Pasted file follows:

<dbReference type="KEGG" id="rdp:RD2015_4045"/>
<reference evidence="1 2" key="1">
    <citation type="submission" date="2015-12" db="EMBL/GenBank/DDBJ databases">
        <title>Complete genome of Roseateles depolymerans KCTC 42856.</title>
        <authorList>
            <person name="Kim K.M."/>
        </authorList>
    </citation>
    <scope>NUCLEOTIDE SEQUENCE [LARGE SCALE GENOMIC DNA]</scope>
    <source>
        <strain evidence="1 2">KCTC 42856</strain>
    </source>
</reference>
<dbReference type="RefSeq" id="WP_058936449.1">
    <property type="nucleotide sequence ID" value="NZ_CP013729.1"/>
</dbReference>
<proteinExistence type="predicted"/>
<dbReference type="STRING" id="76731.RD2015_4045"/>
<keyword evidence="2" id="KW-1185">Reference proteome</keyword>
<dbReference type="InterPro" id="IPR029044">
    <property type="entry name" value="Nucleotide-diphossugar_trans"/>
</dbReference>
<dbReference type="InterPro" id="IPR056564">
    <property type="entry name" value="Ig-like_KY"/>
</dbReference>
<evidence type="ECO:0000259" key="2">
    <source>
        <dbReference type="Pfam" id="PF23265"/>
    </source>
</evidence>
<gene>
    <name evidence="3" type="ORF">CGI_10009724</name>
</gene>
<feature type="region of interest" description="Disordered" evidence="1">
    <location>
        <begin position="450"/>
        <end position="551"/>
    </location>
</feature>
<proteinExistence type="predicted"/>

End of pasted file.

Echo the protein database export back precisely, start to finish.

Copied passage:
<dbReference type="KEGG" id="rdp:RD2015_4045"/>
<reference evidence="1 2" key="1">
    <citation type="submission" date="2015-12" db="EMBL/GenBank/DDBJ databases">
        <title>Complete genome of Roseateles depolymerans KCTC 42856.</title>
        <authorList>
            <person name="Kim K.M."/>
        </authorList>
    </citation>
    <scope>NUCLEOTIDE SEQUENCE [LARGE SCALE GENOMIC DNA]</scope>
    <source>
        <strain evidence="1 2">KCTC 42856</strain>
    </source>
</reference>
<dbReference type="RefSeq" id="WP_058936449.1">
    <property type="nucleotide sequence ID" value="NZ_CP013729.1"/>
</dbReference>
<proteinExistence type="predicted"/>
<dbReference type="STRING" id="76731.RD2015_4045"/>
<keyword evidence="2" id="KW-1185">Reference proteome</keyword>
<dbReference type="InterPro" id="IPR029044">
    <property type="entry name" value="Nucleotide-diphossugar_trans"/>
</dbReference>
<dbReference type="InterPro" id="IPR056564">
    <property type="entry name" value="Ig-like_KY"/>
</dbReference>
<evidence type="ECO:0000259" key="2">
    <source>
        <dbReference type="Pfam" id="PF23265"/>
    </source>
</evidence>
<gene>
    <name evidence="3" type="ORF">CGI_10009724</name>
</gene>
<feature type="region of interest" description="Disordered" evidence="1">
    <location>
        <begin position="450"/>
        <end position="551"/>
    </location>
</feature>
<proteinExistence type="predicted"/>